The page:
Rapidly rising prices is a phenomenon, which the authorities are duty-bound to control. Nevertheless, keeping an attitude of gratefulness despite the decrease in the number of tasty foods and less desserts to savour will, Insha’Allah, yield benefits in this world and in the Hereafter. After all, Allah (swt) says in the Quran: “And indeed We bestowed upon Luqman Al-Hikmah (wisdom and religious understanding, etc) saying: ‘Give thanks to Allah.’ And whoever gives thanks, he gives thanks for (the good of) his ownself. And whoever is unthankful, then verily, Allah is All-Rich (Free of all wants), Worthy of all praise.” (Luqman 31:12)
A Penny Saved is a Penny Gained
Regardless of what our salary is, we must strive to save a certain percentage of it for the rainy days. It is sad but true that even if earn more than what we need, we generally end up spending that entire extra amount, believing citing our luxuries as our needs. Remember there will never be an end to the wish list, but the bucks saved today will come in handy tomorrow.
Never Stop Sharing
When we are required to tighten our own belts, the first causality is our sense of generosity and giving. Sadaqah and Zakat always bring Barakah in our earnings – this is Allah (swt)’s promise to the Believers. We may lessen our contribution to charity in accordance with our revised budget but we must not deprive our less-privileged servants and relatives of our patronage. You will discover that the more Sadaqah you give, the more bounties of Allah (swt) will come to you from unimaginable sources.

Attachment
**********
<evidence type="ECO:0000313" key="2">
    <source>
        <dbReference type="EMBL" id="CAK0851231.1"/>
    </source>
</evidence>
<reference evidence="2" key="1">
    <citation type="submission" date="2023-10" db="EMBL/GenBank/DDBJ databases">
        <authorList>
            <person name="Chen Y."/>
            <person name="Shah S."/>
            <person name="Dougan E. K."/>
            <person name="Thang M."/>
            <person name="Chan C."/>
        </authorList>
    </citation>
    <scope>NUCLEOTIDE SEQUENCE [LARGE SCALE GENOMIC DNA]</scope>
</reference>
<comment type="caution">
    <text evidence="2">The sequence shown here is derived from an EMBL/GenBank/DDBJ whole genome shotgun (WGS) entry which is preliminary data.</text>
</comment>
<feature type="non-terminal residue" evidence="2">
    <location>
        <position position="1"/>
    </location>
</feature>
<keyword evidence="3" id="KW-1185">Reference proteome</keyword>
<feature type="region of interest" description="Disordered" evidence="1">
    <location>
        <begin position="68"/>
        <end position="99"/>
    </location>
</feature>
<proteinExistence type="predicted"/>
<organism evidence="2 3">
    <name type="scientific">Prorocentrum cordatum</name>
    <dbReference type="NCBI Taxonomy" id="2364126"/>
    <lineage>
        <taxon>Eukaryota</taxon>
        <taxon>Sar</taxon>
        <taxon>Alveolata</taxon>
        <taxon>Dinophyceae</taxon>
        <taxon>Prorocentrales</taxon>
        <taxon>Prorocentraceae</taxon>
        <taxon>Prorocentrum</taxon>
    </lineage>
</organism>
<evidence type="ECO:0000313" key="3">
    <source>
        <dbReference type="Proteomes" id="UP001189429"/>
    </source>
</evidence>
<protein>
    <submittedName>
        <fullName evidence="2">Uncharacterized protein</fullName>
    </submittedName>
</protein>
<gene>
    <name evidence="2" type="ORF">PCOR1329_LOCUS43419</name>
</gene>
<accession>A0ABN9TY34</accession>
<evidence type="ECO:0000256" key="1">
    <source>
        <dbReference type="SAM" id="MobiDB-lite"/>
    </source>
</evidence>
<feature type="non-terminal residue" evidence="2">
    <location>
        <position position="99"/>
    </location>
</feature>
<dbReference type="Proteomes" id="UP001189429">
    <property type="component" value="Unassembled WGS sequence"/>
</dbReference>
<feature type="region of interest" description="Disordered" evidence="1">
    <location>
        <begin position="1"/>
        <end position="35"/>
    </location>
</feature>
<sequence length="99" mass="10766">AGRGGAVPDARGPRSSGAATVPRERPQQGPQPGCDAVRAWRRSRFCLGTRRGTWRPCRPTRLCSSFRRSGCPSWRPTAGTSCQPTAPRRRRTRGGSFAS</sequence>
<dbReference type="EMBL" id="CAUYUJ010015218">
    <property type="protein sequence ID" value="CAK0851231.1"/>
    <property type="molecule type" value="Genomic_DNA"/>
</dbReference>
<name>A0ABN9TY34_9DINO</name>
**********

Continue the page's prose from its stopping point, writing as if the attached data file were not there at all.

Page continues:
In general, Islam highly discourages wastage of any kind, but it is decidedly even worse to indulge in the wastage of already-scarce resources. It also results in Allah (swt)’s anger. At all times, make a conscious effort to utilize your blessings effectively and help your children realize it too.
In the Kitchen
- Buy your groceries on a weekly basis to avoid wastage which may incur due to monthly stocks.
- Supervise your servants to ensure they don’t waste your valuable stocks.
- Use your meal leftovers to prepare tasty dishes.
- Buy local food products instead of imported ones – this will support the economy too.
- Cook food for your dinners instead of getting it catered.
Using Electrical Appliances
- Never keep any appliance on a stand-by mode.
- Switch to energy-saving bulbs.
- Irons use maximum electricity in the first ten minutes – iron a maximum number of outfits in one go.
- Use sunlight instead of dryers to dry your clothes.
- Switch to split air conditioners for an economical electricity bill.
- Use air conditioners with timers
Credit and Banking
- Avoid credit cards altogether
- Be wary of bank charges on ATM withdrawals
- Always shop on a full stomach to avoid purchasing unnecessary eatables
- Make a list and shop according to that
- Be wary of sales – only buy what you genuinely need
- Make less trips to the market to avoid temptation
- Whenever you think of buying something, rate it on a scale of one to ten. If the rating is below 5, consider it as a luxury and not a necessity
Compiled by Umm Isam